Children:
    1. Marie Salomee Ricard was born on 10 Jun 1840 in Napierville, Quebec; died on 1 Dec 1920 in Huntingdon, Quebec.
    2. Onesime Ricard was born on 22 Apr 1844 in Saint Remi, Napierville, Quebec; died about 1915 in Huntingdon, Quebec.
    3. Narcisse Ricard was born in Apr 1846 in Napierville, Quebec; died on 4 Feb 1928 in Malone, NY.
    4. Noah Ricard was born in 1851 in Saint Remi, Napierville, Quebec; died in 1930 in Montreal, Quebec.
    5. 6. Francois Recore was born on 20 Nov 1858 in Saint Michel, Napierville, Quebec; died on 26 May 1934 in Ogdensburg, NY.
    6. Marguerite Ricard was born on 26 Mar 1867 in Saint Patrice de Sherrington, Quebec; died on 9 May 1905 in Huntingdon, Quebec.
    7. Elie Ricard was born on 10 Mar 1848 in Saint Edouard, Napierville, Quebec; died on 3 Mar 1936 in Huntingdon, Quebec.
    8. Marie Elizabeth Ricard was born on 21 Apr 1863 in Chateauguay, Quebec; died on 8 Sep 1879 in Huntingdon, Quebec.
    9. Marie Ricard was born on 24 Mar 1854 in Saint Michel, Napierville, Quebec; died on 19 Jan 1930 in Burke, NY.

  7. 14.  Hyancinthe Joseph Dumas was born on 7 Sep 1795 in Chambly, Quebec (son of Pierre Ignace Dumas and Marie Magdeleine Poupart); died on 5 Sep 1903 in Huntingdon, Quebec.

    Notes:

    - Joseph Ricard and Rose Fauber were living in Ormstown, Quebec, Parish of St. Malachie d'Ormstown, when they married in 1842. Ormstown is located about midway between Huntingdon to the west, and Saint Chrysostome to the east, about 20 miles apart, and about 9 miles to the New York State line. They lived there and had their children there until about 1867 when they moved south about 14 miles to Burke, NY, near Malone. Daughter Julienne was born in Quebec in 1865 and the family shows up at Burke in 1870.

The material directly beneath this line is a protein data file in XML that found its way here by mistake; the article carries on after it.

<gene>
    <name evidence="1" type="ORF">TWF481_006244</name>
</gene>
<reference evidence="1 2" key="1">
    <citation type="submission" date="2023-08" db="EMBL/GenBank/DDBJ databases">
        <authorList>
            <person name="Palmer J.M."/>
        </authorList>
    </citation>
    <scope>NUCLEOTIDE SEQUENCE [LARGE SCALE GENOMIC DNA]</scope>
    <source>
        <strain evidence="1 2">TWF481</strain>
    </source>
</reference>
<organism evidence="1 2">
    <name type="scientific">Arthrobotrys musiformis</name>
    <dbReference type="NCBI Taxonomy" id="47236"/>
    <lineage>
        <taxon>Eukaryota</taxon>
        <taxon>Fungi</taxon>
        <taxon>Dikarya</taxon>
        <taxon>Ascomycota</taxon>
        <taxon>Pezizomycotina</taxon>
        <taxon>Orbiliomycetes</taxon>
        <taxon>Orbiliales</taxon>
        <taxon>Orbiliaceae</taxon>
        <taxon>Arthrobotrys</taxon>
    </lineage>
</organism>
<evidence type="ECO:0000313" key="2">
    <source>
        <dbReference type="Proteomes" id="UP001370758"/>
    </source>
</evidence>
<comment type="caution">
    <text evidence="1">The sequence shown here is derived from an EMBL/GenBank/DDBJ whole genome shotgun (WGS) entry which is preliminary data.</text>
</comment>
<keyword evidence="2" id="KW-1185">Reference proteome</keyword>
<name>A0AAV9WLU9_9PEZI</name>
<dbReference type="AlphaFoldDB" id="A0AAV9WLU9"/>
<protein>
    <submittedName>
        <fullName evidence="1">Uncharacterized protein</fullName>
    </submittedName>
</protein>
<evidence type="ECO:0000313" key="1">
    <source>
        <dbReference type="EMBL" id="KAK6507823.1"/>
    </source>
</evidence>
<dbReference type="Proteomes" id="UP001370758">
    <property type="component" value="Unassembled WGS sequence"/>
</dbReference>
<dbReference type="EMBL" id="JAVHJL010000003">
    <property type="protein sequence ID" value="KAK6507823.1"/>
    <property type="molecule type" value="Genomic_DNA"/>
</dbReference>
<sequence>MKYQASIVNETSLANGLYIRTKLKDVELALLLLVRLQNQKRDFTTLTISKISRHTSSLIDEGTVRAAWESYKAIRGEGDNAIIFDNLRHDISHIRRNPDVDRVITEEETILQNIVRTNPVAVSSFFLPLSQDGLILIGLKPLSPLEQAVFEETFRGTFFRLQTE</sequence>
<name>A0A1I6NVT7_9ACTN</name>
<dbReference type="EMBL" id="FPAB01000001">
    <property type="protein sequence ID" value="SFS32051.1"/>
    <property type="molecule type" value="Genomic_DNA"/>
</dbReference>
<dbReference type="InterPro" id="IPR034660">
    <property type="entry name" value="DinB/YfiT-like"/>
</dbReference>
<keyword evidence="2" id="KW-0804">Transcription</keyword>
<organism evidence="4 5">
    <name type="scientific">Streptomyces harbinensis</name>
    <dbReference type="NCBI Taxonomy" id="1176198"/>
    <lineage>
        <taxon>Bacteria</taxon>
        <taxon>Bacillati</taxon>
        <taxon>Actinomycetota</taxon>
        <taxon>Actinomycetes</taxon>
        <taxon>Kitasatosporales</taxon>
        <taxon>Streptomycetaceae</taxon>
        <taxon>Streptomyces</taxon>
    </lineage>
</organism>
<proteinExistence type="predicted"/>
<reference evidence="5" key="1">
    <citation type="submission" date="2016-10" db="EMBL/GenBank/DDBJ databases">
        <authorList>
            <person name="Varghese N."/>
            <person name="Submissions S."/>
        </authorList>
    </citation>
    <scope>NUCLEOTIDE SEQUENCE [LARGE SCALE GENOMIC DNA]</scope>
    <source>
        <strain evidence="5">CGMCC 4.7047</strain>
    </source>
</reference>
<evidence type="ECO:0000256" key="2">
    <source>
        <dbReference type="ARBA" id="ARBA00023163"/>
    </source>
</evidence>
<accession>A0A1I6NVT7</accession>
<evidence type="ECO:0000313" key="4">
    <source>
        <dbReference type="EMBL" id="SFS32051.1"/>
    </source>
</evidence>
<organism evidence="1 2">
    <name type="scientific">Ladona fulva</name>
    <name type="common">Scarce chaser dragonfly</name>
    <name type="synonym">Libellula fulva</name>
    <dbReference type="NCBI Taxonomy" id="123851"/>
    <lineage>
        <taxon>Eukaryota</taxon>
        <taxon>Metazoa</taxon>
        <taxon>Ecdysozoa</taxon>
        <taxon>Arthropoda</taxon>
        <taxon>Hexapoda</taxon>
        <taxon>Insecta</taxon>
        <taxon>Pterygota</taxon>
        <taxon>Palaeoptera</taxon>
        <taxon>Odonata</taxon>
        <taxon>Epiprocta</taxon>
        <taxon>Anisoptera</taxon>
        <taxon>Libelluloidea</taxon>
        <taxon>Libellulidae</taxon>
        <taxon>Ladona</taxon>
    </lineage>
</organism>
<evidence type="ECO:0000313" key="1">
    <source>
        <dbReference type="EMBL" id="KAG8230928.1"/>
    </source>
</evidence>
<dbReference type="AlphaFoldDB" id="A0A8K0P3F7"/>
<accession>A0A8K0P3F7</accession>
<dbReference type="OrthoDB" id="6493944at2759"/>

- Sept. 7, 1795, Chambly (St-Joseph) baptize Joseph, of the marriage of Pierre Ignace Dumas and Magdelaine Poupart. The godfather is Joseph Dumas. Note: Some sites claim Joseph was orn Sept. 4, 1807, in Contrecoeur but offer no proof. Joseph was baptized as per above when his father was 50 and mother 36. His six siblings were born from 1779 to 1788 and Joseph, the last child, was born seven years later in 1795 and not 19 years later.

    - St Chrysotome: 1842, Nov. 14, marry Joseph Dumas of Ormstown, major son of the late Pierre Dumas and Magdelaine Poupart, and Rose Fauber of Ormstown, major daughter of Pierre Fauber and Marguerite Laberge. When they were married, Joseph was 47 and Rose, 19. I have found no records indicating a previous marriage.